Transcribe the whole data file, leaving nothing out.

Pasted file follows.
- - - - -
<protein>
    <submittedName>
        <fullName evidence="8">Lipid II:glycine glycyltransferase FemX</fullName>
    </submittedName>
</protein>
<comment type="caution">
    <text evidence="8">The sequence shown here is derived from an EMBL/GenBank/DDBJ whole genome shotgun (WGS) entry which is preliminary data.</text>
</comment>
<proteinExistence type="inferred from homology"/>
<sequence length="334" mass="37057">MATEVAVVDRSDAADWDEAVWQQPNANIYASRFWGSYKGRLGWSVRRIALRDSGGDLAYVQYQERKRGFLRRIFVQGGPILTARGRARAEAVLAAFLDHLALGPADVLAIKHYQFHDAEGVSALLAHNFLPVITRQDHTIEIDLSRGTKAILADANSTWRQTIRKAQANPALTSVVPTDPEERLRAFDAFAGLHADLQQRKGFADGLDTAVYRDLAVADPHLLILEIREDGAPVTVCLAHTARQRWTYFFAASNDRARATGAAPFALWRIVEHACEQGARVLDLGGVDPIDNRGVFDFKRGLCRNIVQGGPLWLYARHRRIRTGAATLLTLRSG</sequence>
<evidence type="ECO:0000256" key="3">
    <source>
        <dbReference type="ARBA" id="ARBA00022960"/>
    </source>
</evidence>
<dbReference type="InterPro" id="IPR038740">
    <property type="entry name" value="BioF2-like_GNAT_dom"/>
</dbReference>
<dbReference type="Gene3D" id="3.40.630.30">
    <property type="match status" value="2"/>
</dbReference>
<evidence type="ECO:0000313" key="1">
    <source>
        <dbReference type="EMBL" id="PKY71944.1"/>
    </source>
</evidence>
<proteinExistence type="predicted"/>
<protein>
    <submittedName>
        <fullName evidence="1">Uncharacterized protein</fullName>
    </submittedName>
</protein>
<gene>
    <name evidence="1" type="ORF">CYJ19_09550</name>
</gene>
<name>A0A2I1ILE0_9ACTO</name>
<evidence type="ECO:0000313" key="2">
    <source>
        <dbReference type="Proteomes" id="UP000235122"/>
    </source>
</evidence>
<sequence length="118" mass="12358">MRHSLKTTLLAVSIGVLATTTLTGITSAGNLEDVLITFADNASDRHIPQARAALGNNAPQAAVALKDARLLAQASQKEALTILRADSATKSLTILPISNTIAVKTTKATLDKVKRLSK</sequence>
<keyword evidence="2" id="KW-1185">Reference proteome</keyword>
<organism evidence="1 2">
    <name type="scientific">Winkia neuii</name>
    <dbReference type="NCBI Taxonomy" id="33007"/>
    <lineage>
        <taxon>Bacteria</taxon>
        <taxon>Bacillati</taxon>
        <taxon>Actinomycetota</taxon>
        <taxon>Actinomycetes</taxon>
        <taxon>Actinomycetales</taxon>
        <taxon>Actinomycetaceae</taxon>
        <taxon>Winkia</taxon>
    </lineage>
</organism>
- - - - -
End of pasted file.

<protein>
    <submittedName>
        <fullName evidence="8">Lipid II:glycine glycyltransferase FemX</fullName>
    </submittedName>
</protein>
<comment type="caution">
    <text evidence="8">The sequence shown here is derived from an EMBL/GenBank/DDBJ whole genome shotgun (WGS) entry which is preliminary data.</text>
</comment>
<proteinExistence type="inferred from homology"/>
<sequence length="334" mass="37057">MATEVAVVDRSDAADWDEAVWQQPNANIYASRFWGSYKGRLGWSVRRIALRDSGGDLAYVQYQERKRGFLRRIFVQGGPILTARGRARAEAVLAAFLDHLALGPADVLAIKHYQFHDAEGVSALLAHNFLPVITRQDHTIEIDLSRGTKAILADANSTWRQTIRKAQANPALTSVVPTDPEERLRAFDAFAGLHADLQQRKGFADGLDTAVYRDLAVADPHLLILEIREDGAPVTVCLAHTARQRWTYFFAASNDRARATGAAPFALWRIVEHACEQGARVLDLGGVDPIDNRGVFDFKRGLCRNIVQGGPLWLYARHRRIRTGAATLLTLRSG</sequence>
<evidence type="ECO:0000256" key="3">
    <source>
        <dbReference type="ARBA" id="ARBA00022960"/>
    </source>
</evidence>
<dbReference type="InterPro" id="IPR038740">
    <property type="entry name" value="BioF2-like_GNAT_dom"/>
</dbReference>
<dbReference type="Gene3D" id="3.40.630.30">
    <property type="match status" value="2"/>
</dbReference>
<evidence type="ECO:0000313" key="1">
    <source>
        <dbReference type="EMBL" id="PKY71944.1"/>
    </source>
</evidence>
<proteinExistence type="predicted"/>
<protein>
    <submittedName>
        <fullName evidence="1">Uncharacterized protein</fullName>
    </submittedName>
</protein>
<gene>
    <name evidence="1" type="ORF">CYJ19_09550</name>
</gene>
<name>A0A2I1ILE0_9ACTO</name>
<evidence type="ECO:0000313" key="2">
    <source>
        <dbReference type="Proteomes" id="UP000235122"/>
    </source>
</evidence>
<sequence length="118" mass="12358">MRHSLKTTLLAVSIGVLATTTLTGITSAGNLEDVLITFADNASDRHIPQARAALGNNAPQAAVALKDARLLAQASQKEALTILRADSATKSLTILPISNTIAVKTTKATLDKVKRLSK</sequence>
<keyword evidence="2" id="KW-1185">Reference proteome</keyword>
<organism evidence="1 2">
    <name type="scientific">Winkia neuii</name>
    <dbReference type="NCBI Taxonomy" id="33007"/>
    <lineage>
        <taxon>Bacteria</taxon>
        <taxon>Bacillati</taxon>
        <taxon>Actinomycetota</taxon>
        <taxon>Actinomycetes</taxon>
        <taxon>Actinomycetales</taxon>
        <taxon>Actinomycetaceae</taxon>
        <taxon>Winkia</taxon>
    </lineage>
</organism>